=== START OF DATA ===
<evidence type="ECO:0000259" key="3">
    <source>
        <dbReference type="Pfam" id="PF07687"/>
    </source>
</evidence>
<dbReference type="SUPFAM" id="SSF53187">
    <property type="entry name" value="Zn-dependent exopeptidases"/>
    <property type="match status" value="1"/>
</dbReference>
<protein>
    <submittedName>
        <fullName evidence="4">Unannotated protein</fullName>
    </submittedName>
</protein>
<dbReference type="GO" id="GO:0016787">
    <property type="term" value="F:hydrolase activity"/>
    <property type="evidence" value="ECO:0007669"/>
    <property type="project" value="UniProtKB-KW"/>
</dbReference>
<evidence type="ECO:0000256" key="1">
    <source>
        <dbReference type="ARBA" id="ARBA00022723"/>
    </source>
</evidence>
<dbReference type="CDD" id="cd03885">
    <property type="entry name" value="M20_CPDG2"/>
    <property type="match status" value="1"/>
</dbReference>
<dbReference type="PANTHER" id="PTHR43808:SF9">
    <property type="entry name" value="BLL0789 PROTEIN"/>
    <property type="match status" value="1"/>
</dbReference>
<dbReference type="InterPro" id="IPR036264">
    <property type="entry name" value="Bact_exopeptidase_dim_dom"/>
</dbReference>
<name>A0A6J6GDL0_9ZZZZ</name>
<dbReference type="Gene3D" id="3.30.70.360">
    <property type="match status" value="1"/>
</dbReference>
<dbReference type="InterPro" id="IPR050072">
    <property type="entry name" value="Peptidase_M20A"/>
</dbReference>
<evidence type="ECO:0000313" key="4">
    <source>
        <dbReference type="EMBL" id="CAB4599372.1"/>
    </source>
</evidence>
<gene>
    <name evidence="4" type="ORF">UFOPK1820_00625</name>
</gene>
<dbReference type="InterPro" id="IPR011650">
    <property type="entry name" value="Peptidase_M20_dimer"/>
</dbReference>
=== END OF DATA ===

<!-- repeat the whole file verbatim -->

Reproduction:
<evidence type="ECO:0000259" key="3">
    <source>
        <dbReference type="Pfam" id="PF07687"/>
    </source>
</evidence>
<dbReference type="SUPFAM" id="SSF53187">
    <property type="entry name" value="Zn-dependent exopeptidases"/>
    <property type="match status" value="1"/>
</dbReference>
<protein>
    <submittedName>
        <fullName evidence="4">Unannotated protein</fullName>
    </submittedName>
</protein>
<dbReference type="GO" id="GO:0016787">
    <property type="term" value="F:hydrolase activity"/>
    <property type="evidence" value="ECO:0007669"/>
    <property type="project" value="UniProtKB-KW"/>
</dbReference>
<evidence type="ECO:0000256" key="1">
    <source>
        <dbReference type="ARBA" id="ARBA00022723"/>
    </source>
</evidence>
<dbReference type="CDD" id="cd03885">
    <property type="entry name" value="M20_CPDG2"/>
    <property type="match status" value="1"/>
</dbReference>
<dbReference type="PANTHER" id="PTHR43808:SF9">
    <property type="entry name" value="BLL0789 PROTEIN"/>
    <property type="match status" value="1"/>
</dbReference>
<dbReference type="InterPro" id="IPR036264">
    <property type="entry name" value="Bact_exopeptidase_dim_dom"/>
</dbReference>
<name>A0A6J6GDL0_9ZZZZ</name>
<dbReference type="Gene3D" id="3.30.70.360">
    <property type="match status" value="1"/>
</dbReference>
<dbReference type="InterPro" id="IPR050072">
    <property type="entry name" value="Peptidase_M20A"/>
</dbReference>
<evidence type="ECO:0000313" key="4">
    <source>
        <dbReference type="EMBL" id="CAB4599372.1"/>
    </source>
</evidence>
<gene>
    <name evidence="4" type="ORF">UFOPK1820_00625</name>
</gene>
<dbReference type="InterPro" id="IPR011650">
    <property type="entry name" value="Peptidase_M20_dimer"/>
</dbReference>